Picture from Chico, California early 80s

I ask my neighbor if he’s ever been to Chico. He met a girl from there who invited him to her mom’s, in Paradise. He took his shotgun since it was bird-hunting season, and drove his truck in the late October afternoon until the mud was so thick he had to pull over.

Tens of thousands of geese overhead, everywhere. So loud, he had to wad his ears full of cotton.

Chuck lays down in an irrigation ditch with his gun, waiting. He’s not even in camo. There’s a landing strip where they come in, but after they land, they take off again, swirl around, and come back in. He counts four varieties, and gets one of each, for a four-bird limit.

When he shoots, they don’t even scatter. One nearly hits him in the head when it falls to the ground.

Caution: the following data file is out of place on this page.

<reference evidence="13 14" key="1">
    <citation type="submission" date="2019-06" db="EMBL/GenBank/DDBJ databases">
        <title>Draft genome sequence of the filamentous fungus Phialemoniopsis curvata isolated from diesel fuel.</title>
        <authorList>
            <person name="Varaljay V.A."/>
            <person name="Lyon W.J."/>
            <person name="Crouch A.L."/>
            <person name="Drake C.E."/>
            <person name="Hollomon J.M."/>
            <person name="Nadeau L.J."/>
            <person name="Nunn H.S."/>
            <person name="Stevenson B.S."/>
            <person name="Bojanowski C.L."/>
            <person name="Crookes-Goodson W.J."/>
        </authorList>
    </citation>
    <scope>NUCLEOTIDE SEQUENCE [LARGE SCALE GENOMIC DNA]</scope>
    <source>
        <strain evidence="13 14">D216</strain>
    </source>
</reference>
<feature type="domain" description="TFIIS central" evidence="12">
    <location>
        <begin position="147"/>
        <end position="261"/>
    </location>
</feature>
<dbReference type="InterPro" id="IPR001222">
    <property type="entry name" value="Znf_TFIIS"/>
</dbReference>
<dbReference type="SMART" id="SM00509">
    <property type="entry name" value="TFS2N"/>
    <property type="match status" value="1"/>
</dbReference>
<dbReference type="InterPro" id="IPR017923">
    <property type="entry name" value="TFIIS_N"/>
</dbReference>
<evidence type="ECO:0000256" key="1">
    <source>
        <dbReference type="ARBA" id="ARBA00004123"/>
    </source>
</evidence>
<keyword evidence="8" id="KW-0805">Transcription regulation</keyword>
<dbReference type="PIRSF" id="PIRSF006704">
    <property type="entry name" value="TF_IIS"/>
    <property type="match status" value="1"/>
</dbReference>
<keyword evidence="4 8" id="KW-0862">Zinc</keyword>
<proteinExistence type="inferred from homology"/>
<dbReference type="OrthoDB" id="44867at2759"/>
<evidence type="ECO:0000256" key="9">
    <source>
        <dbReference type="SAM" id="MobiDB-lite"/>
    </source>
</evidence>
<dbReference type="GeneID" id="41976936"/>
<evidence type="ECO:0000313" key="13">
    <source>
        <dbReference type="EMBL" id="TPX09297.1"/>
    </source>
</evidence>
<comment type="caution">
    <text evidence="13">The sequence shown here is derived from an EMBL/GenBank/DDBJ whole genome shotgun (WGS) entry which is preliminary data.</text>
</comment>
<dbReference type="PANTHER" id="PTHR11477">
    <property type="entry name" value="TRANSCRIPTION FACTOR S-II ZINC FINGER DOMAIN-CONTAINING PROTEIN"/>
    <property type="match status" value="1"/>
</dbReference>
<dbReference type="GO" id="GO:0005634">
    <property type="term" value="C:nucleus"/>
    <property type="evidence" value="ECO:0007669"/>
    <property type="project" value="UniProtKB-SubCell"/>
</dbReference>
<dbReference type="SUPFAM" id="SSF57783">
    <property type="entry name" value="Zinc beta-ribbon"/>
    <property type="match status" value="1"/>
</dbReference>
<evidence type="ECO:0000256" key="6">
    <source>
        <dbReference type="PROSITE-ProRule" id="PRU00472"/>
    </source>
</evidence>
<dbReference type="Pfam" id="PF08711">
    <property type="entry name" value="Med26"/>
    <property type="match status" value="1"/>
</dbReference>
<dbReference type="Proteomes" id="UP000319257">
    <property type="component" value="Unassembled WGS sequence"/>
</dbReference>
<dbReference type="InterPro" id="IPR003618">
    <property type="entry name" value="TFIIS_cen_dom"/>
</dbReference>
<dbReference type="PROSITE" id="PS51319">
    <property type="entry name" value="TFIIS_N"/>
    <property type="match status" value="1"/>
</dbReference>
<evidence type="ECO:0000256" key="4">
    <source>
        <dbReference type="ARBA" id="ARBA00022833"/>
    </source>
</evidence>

Chuck loads them in his cooler and goes to his girlfriend’s mom’s house, asks if he can clean them on the deck. It’s easier to get the feathers out when the bodies are still warm.

He guts the birds and wraps the remains in a plastic bag, then buries it in the back yard so the bear won’t get to it. He has pictures but says it doesn’t matter, because you can’t experience the memory the same way.


About pinklightsabre

William Pearse publishes memoir, travel journals, poetry and prose, and lives in the Pacific Northwest.
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1 Response to Picture from Chico, California early 80s

  1. No, you can’t experience the memory the same way. This reminds me of the hunt of wild turkeys while I was on sabbatical. I learned how to skin a turkey with my bare hands, in the mountain, while the turkey was still warm. It was like undressing a turkey inch by inch. “Clean”, methodical, bloodless (with wads of Clorox wipes to sanitize hands afterwards.) Civilization has its benefits. Thanks for letting me remember.


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